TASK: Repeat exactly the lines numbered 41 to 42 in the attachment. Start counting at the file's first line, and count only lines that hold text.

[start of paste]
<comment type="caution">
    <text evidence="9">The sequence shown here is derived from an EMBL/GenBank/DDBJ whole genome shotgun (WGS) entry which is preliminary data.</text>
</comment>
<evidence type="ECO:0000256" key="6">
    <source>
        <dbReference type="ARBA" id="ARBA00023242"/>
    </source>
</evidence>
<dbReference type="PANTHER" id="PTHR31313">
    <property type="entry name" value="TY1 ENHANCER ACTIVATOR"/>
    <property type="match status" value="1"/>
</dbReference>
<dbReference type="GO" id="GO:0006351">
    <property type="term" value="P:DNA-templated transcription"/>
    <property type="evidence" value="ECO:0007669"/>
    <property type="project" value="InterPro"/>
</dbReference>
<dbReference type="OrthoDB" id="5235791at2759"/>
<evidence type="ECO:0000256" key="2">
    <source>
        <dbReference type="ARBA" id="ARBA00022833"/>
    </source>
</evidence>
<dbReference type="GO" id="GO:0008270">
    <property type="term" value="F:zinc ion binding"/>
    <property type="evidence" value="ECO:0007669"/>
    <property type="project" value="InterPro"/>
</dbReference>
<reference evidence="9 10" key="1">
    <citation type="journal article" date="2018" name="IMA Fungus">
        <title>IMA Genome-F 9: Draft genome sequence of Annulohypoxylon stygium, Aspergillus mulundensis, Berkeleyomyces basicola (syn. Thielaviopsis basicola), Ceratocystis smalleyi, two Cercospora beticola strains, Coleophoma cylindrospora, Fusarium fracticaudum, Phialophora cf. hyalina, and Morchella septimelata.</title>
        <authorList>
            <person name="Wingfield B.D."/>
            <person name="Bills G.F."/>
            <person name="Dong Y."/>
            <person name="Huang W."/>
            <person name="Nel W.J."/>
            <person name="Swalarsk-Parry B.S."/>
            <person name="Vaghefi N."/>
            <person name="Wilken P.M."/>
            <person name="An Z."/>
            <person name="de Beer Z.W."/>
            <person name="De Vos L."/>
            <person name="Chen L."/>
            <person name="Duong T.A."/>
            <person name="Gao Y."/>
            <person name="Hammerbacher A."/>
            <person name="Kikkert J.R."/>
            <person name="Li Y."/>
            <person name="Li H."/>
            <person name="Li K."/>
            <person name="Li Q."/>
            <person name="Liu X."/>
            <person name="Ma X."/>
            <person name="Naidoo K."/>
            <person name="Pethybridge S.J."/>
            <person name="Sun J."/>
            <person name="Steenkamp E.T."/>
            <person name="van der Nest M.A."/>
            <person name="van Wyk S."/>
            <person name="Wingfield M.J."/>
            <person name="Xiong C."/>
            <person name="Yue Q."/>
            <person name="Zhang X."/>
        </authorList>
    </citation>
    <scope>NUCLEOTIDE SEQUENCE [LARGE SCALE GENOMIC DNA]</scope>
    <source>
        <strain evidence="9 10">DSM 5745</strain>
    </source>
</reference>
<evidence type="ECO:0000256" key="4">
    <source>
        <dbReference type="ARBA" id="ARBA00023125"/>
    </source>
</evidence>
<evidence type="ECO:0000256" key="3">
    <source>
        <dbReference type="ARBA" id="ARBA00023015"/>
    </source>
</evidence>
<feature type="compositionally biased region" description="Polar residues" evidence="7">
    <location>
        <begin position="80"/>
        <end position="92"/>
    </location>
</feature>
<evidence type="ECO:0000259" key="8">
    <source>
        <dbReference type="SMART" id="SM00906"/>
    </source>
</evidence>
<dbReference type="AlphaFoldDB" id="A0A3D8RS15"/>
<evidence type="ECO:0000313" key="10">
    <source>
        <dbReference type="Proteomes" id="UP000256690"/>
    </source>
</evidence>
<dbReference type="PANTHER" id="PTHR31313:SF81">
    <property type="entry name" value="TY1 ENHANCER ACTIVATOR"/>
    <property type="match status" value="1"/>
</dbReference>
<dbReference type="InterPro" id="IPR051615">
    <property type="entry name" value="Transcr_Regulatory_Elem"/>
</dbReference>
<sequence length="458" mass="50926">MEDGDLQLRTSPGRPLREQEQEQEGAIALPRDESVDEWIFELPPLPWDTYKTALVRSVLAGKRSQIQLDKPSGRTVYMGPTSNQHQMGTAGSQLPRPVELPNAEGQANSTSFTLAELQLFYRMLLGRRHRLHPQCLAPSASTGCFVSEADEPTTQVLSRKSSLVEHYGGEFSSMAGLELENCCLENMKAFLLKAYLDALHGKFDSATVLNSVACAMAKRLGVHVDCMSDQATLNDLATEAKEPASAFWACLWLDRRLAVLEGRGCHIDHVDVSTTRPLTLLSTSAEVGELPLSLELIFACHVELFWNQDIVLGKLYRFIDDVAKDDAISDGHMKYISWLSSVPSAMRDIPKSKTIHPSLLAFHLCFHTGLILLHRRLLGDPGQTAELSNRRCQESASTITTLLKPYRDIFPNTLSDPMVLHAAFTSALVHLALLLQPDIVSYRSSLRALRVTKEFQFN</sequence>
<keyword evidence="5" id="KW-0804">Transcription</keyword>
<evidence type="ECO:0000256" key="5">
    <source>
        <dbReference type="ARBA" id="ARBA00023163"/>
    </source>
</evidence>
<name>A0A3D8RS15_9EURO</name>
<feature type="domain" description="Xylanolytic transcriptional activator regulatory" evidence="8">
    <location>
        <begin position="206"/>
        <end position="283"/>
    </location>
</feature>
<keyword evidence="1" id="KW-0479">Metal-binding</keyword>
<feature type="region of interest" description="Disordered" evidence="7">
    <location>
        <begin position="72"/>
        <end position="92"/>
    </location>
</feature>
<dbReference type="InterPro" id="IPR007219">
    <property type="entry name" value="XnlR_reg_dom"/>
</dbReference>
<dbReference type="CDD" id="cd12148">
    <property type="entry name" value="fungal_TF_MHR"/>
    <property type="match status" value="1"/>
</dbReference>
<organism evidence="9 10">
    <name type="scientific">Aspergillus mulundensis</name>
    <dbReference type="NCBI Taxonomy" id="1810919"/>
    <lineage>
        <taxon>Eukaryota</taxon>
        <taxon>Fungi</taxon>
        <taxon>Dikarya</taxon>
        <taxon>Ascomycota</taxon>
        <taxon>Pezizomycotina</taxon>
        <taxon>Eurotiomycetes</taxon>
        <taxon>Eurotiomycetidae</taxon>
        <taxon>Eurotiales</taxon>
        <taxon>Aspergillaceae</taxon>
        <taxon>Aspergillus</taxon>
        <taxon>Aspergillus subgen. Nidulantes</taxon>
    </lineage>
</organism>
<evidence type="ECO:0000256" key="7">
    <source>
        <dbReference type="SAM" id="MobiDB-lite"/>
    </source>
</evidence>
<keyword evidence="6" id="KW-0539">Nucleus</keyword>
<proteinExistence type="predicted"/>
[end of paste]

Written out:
            <person name="An Z."/>
            <person name="de Beer Z.W."/>